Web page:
Purpose: To prospectively determine the reproducibility of quantitative magnetic resonance (MR) imaging biomarkers of the morphology and composition (spin lattice relaxation time in rotating frame [T1-ρ], T2) of knee cartilage in a multicenter multivendor trial involving patients with osteoarthritis (OA) and asymptomatic control subjects. Materials and Methods: This study was HIPAA compliant and approved by the institutional review committees of the participating sites, with written informed consent obtained from all participants. Fifty subjects from five sites who were deemed to have normal knee joints (n = 18), mild OA (n = 16), or moderate OA (n = 16) on the basis of Kellgren-Lawrence scores were enrolled. Each participant underwent four sequential 3-T knee MR imaging examinations with use of the same imager and with 2-63 days (median, 18 days) separating the first and last examinations. Water-excited three-dimensional T1-weighted gradient-echo imaging, T1-ρ imaging, and T2 mapping of cartilage in the axial and coronal planes were performed. Biomarker reproducibility was determined by using intraclass correlation coefficients (ICCs) and root-mean-square coefficients of variation (RMS CVs, expressed as percentages). Results: Morphometric biomarkers had high reproducibility, with ICCs of 0.989 or greater and RMS CVs lower than 4%. The largest differences between the healthy subjects and the patients with radiographically detected knee OA were those in T1-ρ values, but precision errors were relatively large. Reproducibility of T1-ρ values was higher in the thicker patellar cartilage (ICC range, 0.86-0.93; RMS CV range, 14%-18%) than in the femorotibial joints (ICC range, 0.20-0.84; RMS CV range, 7%-19%). Good to high reproducibility of T2 was observed, with ICCs ranging from 0.61 to 0.98 and RMS CVs ranging from 4% to 14%. Conclusion: MR imaging measurements of cartilage morphology, T2, and patellar T1-ρ demonstrated moderate to excellent reproducibility in a clinical trial network.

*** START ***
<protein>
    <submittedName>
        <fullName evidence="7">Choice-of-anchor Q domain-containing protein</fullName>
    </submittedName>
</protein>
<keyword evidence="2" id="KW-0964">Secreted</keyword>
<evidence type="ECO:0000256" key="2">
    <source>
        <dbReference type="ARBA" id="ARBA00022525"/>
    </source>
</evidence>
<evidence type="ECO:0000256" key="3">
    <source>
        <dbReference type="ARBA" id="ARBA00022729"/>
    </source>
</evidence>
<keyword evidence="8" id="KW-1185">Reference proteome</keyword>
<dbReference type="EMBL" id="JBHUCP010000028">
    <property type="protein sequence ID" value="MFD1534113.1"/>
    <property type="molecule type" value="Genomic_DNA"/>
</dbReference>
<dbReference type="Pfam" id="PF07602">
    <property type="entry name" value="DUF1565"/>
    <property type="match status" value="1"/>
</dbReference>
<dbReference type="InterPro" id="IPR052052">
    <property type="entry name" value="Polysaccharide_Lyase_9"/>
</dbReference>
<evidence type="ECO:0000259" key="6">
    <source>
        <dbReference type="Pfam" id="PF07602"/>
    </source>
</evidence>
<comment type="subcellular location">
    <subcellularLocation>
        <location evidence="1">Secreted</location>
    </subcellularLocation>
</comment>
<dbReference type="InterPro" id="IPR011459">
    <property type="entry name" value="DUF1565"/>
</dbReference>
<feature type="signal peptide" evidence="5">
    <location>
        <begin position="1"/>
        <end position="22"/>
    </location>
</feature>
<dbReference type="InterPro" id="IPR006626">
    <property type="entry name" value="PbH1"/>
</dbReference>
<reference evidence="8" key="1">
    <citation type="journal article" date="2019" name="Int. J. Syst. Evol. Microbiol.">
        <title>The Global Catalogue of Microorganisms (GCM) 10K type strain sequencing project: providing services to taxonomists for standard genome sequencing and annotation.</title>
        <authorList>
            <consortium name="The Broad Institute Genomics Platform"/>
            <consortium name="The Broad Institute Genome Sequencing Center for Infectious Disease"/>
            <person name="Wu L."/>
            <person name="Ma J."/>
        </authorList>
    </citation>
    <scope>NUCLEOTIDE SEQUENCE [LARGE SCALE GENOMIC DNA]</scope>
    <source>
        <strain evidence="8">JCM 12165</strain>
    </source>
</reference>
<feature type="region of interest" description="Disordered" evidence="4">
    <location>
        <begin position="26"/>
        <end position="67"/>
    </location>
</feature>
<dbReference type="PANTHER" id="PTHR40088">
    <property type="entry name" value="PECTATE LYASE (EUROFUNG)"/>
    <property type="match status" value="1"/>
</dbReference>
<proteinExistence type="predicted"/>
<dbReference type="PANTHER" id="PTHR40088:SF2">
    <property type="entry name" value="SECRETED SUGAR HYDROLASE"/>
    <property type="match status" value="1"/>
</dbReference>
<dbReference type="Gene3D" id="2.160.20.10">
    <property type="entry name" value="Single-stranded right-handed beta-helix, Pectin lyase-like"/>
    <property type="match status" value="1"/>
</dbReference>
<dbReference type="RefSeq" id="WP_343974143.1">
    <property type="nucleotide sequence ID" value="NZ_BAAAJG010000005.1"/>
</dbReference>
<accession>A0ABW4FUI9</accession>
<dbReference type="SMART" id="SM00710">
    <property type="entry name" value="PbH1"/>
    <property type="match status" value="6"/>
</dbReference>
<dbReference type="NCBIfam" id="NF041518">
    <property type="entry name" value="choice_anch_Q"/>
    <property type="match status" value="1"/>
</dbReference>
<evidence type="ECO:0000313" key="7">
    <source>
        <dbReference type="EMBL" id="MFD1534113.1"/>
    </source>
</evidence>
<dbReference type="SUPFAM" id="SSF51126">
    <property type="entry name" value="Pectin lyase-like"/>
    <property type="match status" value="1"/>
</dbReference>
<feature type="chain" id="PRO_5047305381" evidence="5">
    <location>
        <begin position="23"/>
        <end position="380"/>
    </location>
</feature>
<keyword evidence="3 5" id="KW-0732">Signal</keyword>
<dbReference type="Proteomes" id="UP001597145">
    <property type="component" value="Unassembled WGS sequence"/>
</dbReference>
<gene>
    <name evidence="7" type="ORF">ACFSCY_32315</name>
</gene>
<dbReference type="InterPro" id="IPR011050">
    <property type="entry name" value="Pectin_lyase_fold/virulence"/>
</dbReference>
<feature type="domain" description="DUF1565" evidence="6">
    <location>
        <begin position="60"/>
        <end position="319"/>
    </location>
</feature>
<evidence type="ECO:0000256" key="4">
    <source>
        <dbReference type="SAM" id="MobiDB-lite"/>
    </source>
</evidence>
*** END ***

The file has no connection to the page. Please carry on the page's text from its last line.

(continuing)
ASJC Scopus subject areas
- Radiology Nuclear Medicine and imaging